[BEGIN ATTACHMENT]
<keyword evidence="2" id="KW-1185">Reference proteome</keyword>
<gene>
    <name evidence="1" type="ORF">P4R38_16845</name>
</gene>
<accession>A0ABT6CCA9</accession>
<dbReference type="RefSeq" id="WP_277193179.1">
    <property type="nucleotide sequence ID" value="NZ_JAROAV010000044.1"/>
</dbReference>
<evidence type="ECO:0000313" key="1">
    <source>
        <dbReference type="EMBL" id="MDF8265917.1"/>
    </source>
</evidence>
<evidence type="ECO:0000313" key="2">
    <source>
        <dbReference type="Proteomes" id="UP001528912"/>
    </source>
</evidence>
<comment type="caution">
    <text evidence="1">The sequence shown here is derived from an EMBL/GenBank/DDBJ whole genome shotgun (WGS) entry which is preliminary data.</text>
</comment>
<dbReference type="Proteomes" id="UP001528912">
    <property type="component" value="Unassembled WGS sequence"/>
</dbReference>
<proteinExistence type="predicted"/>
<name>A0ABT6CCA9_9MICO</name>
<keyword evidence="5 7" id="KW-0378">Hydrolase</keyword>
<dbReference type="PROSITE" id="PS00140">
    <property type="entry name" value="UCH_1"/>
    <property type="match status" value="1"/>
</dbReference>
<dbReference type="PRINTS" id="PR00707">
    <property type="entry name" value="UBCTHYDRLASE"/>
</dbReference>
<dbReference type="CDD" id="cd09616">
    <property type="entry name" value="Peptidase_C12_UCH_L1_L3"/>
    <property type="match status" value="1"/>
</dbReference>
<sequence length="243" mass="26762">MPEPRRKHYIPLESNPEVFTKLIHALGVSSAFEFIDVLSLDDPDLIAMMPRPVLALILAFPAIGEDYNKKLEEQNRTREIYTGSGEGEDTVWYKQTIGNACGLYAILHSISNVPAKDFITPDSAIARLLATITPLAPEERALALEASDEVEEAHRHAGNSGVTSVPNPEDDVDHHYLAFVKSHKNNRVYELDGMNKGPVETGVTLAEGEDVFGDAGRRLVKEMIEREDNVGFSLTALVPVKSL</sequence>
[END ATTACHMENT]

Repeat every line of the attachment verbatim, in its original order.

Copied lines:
<keyword evidence="2" id="KW-1185">Reference proteome</keyword>
<gene>
    <name evidence="1" type="ORF">P4R38_16845</name>
</gene>
<accession>A0ABT6CCA9</accession>
<dbReference type="RefSeq" id="WP_277193179.1">
    <property type="nucleotide sequence ID" value="NZ_JAROAV010000044.1"/>
</dbReference>
<evidence type="ECO:0000313" key="1">
    <source>
        <dbReference type="EMBL" id="MDF8265917.1"/>
    </source>
</evidence>
<evidence type="ECO:0000313" key="2">
    <source>
        <dbReference type="Proteomes" id="UP001528912"/>
    </source>
</evidence>
<comment type="caution">
    <text evidence="1">The sequence shown here is derived from an EMBL/GenBank/DDBJ whole genome shotgun (WGS) entry which is preliminary data.</text>
</comment>
<dbReference type="Proteomes" id="UP001528912">
    <property type="component" value="Unassembled WGS sequence"/>
</dbReference>
<proteinExistence type="predicted"/>
<name>A0ABT6CCA9_9MICO</name>
<keyword evidence="5 7" id="KW-0378">Hydrolase</keyword>
<dbReference type="PROSITE" id="PS00140">
    <property type="entry name" value="UCH_1"/>
    <property type="match status" value="1"/>
</dbReference>
<dbReference type="PRINTS" id="PR00707">
    <property type="entry name" value="UBCTHYDRLASE"/>
</dbReference>
<dbReference type="CDD" id="cd09616">
    <property type="entry name" value="Peptidase_C12_UCH_L1_L3"/>
    <property type="match status" value="1"/>
</dbReference>
<sequence length="243" mass="26762">MPEPRRKHYIPLESNPEVFTKLIHALGVSSAFEFIDVLSLDDPDLIAMMPRPVLALILAFPAIGEDYNKKLEEQNRTREIYTGSGEGEDTVWYKQTIGNACGLYAILHSISNVPAKDFITPDSAIARLLATITPLAPEERALALEASDEVEEAHRHAGNSGVTSVPNPEDDVDHHYLAFVKSHKNNRVYELDGMNKGPVETGVTLAEGEDVFGDAGRRLVKEMIEREDNVGFSLTALVPVKSL</sequence>